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FE College governance: new accountability guidelines

The new BIS guide to college governance (August 2014) signals an interesting direction of travel in relation to government policy on the accountability of colleges in England to their customers, stakeholders and communities – especially learners and employers.


This accountability is enshrined in five key outcomes for publicly funded skills provision set out in the guide (p.7). One of five outcomes is expected to be:

“Education and training that provides the knowledge and skills individuals need to: gain employment; change employment; progress in work; and progress to higher levels of education and training.” (p.7)

This explicit recognition of the fundamental role of colleges in enabling lifelong learning, employability and career development for individuals is most welcome.


The guide is also explicit about the central importance of good careers guidance in enabling customers to make informed choices:

“Additionally, colleges are required under the Education Act 1997 to ‘provide persons attending the college with access to both guidance materials and reference materials relating to careers education and career opportunities’. Additionally there is now a contractual responsibility placed on all FE colleges which mirrors the statutory duty placed on schools for 13-18 year olds, to secure access to independent, impartial careers advice for their learners. There is also an expectation that FE colleges will work closely with the National Careers Service. The AoC has produced guidance which sets out good practice in developing and maintaining effective partnership arrangements.” (p.11)


As well as outlining the wider framework for accountability, the guide also explains how qualification success rates and destination measures will be improved to give better indications of the outcomes achieved by colleges. They acknowledge that:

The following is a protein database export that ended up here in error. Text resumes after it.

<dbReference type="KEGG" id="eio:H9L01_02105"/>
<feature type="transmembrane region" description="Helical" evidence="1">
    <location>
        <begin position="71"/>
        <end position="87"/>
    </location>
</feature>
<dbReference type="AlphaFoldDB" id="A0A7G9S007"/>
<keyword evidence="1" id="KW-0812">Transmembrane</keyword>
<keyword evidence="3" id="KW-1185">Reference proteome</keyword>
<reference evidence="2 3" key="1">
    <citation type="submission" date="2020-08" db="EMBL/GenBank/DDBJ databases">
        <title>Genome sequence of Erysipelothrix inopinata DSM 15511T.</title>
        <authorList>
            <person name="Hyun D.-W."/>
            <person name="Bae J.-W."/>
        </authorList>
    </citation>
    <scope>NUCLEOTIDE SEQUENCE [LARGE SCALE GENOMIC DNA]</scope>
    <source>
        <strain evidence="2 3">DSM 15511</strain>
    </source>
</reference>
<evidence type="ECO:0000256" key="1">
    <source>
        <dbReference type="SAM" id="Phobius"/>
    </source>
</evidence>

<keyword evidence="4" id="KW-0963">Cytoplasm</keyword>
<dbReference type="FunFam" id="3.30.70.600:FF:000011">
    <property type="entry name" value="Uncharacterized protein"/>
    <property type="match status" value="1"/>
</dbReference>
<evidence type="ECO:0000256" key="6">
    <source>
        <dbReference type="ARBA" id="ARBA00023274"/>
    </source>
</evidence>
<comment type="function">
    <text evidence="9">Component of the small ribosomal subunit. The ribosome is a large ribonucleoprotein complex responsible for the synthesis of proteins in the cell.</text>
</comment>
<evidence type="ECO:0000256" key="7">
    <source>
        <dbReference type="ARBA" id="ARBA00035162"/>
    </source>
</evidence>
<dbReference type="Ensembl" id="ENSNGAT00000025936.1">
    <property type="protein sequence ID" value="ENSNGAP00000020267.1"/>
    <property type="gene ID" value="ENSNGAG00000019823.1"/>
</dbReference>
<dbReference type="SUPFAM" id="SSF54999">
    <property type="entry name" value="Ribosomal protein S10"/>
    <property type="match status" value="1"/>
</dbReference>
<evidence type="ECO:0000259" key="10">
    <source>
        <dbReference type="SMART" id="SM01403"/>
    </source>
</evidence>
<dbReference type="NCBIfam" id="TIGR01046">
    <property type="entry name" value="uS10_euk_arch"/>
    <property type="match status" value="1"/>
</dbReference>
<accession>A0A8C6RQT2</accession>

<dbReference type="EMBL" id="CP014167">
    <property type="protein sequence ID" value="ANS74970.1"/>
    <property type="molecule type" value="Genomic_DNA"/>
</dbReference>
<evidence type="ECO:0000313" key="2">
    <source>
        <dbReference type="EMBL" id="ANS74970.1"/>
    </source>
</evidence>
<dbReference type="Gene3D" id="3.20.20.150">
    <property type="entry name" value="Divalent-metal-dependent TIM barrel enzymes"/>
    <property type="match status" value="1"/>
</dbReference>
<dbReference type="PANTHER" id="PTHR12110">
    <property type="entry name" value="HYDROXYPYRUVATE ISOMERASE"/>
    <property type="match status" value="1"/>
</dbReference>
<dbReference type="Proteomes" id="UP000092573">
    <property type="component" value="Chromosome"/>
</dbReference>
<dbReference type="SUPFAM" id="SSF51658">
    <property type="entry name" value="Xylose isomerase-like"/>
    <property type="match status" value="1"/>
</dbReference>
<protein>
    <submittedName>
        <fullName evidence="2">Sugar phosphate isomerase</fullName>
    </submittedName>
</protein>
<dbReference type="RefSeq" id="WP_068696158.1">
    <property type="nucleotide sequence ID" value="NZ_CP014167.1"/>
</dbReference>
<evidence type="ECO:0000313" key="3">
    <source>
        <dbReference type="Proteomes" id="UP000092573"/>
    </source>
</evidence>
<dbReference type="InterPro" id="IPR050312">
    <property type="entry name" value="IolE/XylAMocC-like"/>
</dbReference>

“there are some limitations to existing measures. They do not show, for example, whether a qualification helped a learner make progress against their starting point. More importantly they do not show whether achievement of a qualification helped a learner to enter employment, progress in employment or enter further learning. So in future government intends to use data on learner outcomes to hold providers to account. We are also exploring how, for certain elements of provision, funding can be linked to individual learner outcomes. The consultation on Traineeship funding … provides further information.” (p.14)


The strong hint that the government is keen to use ‘payment by results’ to strengthen accountability is less welcome. Hard outcomes such as destination measures will always be blunt instruments for assessing the effectiveness of further education. They have their part to play in a balanced framework for accountability but that is a framework that also acknowledges the importance of the soft skills outcomes that make the real difference to individuals’ success in working life and which employers really value. Ask anyone who works in careers or HR!

Download College Governance: A guide here

Download Working Together from the AoC here

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